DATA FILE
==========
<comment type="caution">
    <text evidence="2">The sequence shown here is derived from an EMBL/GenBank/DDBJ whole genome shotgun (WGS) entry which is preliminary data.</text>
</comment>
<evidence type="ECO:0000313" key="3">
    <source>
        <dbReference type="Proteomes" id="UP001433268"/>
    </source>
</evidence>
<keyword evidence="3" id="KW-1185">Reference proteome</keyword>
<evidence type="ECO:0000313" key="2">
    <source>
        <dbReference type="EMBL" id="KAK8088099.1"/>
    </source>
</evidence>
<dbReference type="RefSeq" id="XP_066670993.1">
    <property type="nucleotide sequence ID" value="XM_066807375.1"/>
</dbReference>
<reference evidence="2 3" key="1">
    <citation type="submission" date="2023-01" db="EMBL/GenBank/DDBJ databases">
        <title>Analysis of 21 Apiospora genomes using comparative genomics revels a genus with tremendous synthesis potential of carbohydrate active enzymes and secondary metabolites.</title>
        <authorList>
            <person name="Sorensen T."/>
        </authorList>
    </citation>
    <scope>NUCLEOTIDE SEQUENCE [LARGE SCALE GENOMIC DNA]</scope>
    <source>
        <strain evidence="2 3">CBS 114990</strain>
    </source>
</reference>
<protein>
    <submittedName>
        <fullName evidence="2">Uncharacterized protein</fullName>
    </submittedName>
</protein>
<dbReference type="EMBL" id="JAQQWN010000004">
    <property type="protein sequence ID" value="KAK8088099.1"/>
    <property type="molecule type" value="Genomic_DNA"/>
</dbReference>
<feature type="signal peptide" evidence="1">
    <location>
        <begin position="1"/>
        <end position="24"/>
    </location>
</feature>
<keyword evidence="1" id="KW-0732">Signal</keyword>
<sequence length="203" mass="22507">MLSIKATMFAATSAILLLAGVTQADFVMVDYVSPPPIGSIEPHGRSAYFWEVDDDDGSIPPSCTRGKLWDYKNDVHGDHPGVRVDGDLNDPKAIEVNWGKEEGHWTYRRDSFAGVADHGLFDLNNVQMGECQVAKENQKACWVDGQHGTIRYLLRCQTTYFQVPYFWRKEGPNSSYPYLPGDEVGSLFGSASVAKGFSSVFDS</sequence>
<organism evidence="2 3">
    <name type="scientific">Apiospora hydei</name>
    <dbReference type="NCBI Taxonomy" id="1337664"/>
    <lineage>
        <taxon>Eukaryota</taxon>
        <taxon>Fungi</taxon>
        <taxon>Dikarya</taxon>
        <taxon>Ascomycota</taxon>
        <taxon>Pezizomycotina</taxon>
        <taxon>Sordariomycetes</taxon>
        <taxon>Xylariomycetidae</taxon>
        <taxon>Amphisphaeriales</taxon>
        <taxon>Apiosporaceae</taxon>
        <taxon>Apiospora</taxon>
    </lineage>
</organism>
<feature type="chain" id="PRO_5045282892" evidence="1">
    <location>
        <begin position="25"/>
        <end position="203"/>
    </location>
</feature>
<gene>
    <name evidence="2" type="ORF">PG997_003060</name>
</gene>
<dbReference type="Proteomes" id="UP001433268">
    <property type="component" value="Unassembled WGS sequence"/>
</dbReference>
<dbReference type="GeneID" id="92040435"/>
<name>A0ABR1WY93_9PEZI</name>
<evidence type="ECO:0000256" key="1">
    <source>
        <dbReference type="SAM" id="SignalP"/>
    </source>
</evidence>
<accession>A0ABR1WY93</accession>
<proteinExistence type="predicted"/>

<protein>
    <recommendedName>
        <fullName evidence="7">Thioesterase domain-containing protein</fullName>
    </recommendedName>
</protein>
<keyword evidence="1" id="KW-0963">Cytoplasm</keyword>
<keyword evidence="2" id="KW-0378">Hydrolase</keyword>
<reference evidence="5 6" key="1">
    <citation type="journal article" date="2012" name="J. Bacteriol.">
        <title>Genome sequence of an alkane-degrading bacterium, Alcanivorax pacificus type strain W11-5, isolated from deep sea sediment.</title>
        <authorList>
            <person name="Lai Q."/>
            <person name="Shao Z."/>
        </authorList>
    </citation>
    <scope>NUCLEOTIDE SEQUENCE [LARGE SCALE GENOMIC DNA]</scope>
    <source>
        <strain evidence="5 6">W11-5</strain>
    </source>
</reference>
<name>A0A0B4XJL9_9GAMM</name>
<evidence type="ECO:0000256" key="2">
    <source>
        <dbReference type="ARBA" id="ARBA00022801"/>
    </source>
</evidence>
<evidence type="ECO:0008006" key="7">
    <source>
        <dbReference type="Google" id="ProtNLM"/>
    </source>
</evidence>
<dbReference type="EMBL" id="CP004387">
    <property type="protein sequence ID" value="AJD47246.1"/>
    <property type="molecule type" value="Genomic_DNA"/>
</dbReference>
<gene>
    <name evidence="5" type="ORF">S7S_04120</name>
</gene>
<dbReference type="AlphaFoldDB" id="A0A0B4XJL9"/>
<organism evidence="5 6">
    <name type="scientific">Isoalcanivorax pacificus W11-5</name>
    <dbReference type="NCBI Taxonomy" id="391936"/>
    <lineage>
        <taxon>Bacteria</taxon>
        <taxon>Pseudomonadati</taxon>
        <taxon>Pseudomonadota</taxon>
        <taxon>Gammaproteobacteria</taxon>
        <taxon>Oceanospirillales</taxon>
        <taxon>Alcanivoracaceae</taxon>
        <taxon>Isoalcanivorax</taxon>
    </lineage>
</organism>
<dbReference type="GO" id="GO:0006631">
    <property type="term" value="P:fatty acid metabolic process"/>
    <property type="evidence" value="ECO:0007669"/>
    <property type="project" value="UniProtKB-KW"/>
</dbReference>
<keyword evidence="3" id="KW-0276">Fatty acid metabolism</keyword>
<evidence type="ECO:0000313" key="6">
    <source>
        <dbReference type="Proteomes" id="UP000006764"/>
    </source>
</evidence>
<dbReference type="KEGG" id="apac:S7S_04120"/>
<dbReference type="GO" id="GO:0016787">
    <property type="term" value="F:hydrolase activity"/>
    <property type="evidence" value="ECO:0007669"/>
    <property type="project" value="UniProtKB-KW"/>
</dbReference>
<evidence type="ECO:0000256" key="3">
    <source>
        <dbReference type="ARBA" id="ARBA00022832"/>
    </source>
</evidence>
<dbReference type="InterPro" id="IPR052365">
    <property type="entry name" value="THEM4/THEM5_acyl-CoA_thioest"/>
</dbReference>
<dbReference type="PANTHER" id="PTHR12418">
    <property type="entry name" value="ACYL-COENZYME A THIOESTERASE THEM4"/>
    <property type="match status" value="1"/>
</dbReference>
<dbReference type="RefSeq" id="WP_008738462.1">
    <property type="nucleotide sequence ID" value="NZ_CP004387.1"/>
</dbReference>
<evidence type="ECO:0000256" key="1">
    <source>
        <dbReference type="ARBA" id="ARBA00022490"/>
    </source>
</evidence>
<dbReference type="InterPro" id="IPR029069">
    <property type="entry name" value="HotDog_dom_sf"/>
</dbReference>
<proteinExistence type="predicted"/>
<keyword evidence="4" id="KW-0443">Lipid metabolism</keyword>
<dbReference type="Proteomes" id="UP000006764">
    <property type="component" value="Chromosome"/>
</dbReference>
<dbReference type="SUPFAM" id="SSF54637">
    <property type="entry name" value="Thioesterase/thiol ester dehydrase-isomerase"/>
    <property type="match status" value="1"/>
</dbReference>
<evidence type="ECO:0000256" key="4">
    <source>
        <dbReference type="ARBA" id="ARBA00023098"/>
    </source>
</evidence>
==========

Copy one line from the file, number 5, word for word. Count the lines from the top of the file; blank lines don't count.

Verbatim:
    <source>